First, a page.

Magazine article Earth Island Journal

Blank Shot Bugs

Magazine article Earth Island Journal

Blank Shot Bugs

Article excerpt

European scientists working to stem the spread of malaria have come up with a unique solution--breeding mosquitoes that shoot blanks.

Researchers in the United Kingdom and Italy have been able to genetically modify male Anopheles mosquitoes so that they can't produce sperm. The bugs can still produce seminal fluid, so mating rituals go on per usual, but the fruit of the coupling are sterile eggs that don't hatch. The researchers' findings were published in a recent issue of the journal Proceedings of the National Academy of Sciences.

"If mosquitoes [don't] produce any progeny.., the number of mosquitoes in the wild will be reduced, eventually reducing the chances of malaria transmission," says entomologist Flaminia Catteruccia, of the Imperial College in London, who coauthored the study.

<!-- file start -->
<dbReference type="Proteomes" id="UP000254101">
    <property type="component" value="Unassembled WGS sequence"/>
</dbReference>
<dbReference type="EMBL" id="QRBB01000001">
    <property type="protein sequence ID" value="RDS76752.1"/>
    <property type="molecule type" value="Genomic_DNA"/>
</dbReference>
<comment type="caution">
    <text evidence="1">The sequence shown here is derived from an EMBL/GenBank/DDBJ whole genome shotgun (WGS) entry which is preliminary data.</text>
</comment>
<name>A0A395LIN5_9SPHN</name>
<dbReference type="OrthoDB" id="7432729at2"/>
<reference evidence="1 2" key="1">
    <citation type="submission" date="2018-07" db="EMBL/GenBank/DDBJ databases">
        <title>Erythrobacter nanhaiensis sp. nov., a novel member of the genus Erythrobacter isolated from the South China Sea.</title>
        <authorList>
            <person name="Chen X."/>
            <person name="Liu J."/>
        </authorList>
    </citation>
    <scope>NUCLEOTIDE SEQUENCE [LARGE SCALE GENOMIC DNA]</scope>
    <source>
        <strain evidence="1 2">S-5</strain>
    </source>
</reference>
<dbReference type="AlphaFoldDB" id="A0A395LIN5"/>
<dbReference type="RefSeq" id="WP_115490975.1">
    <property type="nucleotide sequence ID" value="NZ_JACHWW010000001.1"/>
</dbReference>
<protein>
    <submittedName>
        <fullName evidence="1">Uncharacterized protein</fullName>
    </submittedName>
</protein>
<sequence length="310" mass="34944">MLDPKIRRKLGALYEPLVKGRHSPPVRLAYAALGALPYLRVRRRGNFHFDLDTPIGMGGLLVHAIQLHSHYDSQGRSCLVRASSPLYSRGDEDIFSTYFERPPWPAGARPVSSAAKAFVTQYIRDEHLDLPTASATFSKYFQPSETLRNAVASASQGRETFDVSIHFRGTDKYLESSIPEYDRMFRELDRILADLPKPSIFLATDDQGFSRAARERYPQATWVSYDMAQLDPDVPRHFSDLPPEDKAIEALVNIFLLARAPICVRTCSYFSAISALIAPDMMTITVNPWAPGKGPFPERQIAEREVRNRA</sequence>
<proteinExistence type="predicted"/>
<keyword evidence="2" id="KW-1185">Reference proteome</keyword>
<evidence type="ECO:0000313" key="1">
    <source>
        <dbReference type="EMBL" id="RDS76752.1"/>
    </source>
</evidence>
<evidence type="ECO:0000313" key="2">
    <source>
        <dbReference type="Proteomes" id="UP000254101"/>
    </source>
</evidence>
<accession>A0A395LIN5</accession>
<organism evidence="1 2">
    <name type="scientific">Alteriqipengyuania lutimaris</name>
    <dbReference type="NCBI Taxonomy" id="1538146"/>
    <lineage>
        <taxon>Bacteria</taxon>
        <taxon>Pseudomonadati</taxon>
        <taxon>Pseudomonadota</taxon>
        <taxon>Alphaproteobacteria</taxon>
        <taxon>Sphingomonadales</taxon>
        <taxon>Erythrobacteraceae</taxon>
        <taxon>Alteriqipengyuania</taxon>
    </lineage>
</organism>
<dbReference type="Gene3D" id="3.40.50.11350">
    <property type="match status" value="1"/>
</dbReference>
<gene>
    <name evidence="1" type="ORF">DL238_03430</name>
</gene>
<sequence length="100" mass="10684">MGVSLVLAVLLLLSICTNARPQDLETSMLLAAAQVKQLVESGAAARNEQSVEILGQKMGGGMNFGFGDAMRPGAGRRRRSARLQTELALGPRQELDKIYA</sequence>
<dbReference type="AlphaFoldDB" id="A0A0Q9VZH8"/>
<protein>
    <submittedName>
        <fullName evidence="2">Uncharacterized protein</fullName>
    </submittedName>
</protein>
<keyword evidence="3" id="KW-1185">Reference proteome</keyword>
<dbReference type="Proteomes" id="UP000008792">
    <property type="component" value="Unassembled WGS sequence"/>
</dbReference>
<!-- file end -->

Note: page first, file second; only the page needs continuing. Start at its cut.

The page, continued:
Female mosquitoes mate only once in their lives and store their mates' sperm, using it to fertilize their entire life's worth of eggs. If scientists can trick them into thinking that they have successfully mated, they will continue to lay their eggs without knowing that they have not been fertilized.

Of course, genetically manipulating bugs raises troubling questions about meddling with biological processes and the potential negative impacts on surrounding ecosystems, especially insects and animals that rely on mosquitoes for food. Scientists working on these various methods hope they will help reduce disease rates without causing harm to the environment. Or at least that they will cause less harm than insecticides.

Though there are thousands of mosquito species, only a handful of them can transmit malaria, Catteruccia says. …

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